I could be wrong, and that’s fine, its just the way I saw it unfold.

  7. I watched the race last night. That is two in a row now. I am officially a Nascar fan I guess. The racing was good. It was entertaining. I did see Preece on the tv several times. I was actually screaming at the tv. Why are you pitting Preece? They are talking about rain coming, keep showing a green blob inching closer and closer to the track. You weren’t in dire need of fuel. You were 35 ;laps better than the 34 who stayed out and was rewarded with a top 10 finish for driving around on fumes. I can say hindsight is 20-20 but that seemed like a good odds to stay out. There was little doubt the race would be rain shortened. You aren’t going to make it on points you need to sneak out a win. I think last night was an opportunity wasted. Then he gets spun by his former car. Just cant catch a break. Another good run with absolutely nothing to show for it. There have been too many of them this year. Its great to have a rooting interest in Nascar. I haven’t had a driver to pull for since Steve Park.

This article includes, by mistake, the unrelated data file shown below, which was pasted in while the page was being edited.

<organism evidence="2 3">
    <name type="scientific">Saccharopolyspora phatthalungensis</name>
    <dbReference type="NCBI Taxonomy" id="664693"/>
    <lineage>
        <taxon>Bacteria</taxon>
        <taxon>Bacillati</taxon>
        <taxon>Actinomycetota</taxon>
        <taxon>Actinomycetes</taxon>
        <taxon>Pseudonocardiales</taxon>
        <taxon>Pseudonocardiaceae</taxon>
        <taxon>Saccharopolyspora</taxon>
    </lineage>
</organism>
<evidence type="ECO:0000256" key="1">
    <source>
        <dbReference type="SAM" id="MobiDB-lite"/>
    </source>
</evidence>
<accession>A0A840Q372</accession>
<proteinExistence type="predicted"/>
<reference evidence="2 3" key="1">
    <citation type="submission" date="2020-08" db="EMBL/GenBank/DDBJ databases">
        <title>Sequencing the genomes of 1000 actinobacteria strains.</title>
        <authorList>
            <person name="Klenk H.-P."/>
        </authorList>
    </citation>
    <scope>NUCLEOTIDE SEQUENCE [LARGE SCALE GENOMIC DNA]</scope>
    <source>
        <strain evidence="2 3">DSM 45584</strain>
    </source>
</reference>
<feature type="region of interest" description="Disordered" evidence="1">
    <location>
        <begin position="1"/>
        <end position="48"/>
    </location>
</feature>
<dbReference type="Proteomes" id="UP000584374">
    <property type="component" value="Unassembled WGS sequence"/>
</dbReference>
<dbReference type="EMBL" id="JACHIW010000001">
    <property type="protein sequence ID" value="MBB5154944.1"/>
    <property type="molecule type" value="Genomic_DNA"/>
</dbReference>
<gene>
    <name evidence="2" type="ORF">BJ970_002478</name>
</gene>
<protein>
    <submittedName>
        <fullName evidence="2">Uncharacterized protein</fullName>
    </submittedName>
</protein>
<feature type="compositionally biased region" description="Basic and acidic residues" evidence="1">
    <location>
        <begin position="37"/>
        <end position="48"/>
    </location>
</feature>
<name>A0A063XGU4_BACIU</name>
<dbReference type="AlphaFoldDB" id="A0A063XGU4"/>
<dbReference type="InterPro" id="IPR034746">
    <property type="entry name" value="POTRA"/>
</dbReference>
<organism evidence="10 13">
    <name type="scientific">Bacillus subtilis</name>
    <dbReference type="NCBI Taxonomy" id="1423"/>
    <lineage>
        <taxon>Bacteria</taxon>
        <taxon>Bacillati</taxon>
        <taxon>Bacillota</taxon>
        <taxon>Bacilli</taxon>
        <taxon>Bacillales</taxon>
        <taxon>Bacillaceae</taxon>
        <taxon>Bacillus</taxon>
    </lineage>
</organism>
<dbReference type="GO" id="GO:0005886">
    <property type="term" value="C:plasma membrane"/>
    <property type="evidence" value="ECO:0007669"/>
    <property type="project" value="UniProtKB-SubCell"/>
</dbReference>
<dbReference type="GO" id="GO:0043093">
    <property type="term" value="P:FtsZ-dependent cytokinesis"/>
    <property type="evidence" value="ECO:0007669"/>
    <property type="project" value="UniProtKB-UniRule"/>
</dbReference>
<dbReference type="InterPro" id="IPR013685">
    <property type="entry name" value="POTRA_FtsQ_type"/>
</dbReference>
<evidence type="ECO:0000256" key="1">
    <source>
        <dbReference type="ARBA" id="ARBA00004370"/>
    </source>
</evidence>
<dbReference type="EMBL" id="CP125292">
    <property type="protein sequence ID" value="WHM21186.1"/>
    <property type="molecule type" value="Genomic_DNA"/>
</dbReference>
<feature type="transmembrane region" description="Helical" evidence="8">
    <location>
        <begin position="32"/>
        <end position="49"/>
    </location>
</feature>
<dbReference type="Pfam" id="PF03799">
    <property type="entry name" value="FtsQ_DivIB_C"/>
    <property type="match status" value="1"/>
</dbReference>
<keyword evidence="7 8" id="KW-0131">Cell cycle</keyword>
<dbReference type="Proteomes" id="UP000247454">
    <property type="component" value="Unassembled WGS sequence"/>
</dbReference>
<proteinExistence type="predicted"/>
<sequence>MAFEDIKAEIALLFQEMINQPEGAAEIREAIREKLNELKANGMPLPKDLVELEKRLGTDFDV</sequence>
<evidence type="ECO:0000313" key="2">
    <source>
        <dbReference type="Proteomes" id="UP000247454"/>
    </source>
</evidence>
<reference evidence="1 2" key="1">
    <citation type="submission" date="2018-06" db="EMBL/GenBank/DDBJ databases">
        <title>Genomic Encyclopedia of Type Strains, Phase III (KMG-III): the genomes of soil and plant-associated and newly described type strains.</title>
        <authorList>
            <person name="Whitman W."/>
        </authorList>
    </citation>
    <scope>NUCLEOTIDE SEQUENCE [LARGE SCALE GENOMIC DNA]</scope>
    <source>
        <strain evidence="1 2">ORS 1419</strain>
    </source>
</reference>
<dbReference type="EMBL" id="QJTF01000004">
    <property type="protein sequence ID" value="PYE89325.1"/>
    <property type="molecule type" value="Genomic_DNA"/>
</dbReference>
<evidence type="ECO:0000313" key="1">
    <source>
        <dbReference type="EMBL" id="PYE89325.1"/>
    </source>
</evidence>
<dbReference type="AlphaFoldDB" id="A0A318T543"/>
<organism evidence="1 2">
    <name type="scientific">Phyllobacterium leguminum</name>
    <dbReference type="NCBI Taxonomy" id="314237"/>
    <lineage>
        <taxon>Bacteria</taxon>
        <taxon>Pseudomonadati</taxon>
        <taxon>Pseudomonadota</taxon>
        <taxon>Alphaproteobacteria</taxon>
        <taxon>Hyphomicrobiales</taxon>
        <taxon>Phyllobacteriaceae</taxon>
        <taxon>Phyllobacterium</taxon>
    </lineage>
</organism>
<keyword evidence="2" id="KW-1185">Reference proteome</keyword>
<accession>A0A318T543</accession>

8. Csg;
    I agree. I really thought when they pitted that last time, that it was a mistake. Take a shot at this point. He had the fuel to make the stage. If I’m not mistaken, he was running 9th or 10th when they made that call to bring him in. The only thing i can figure is that the car still wasn’t where they needed it to be, and maybe they figured they would get freight trained after the caution. Not sure. Or there was an issue we don’t know about.
    Secondly, I’m with you on Steve park. Jees, he was lightning quick in anything he drove prior to that accident with Foyt, while in his prime. Just a shame. What could have been.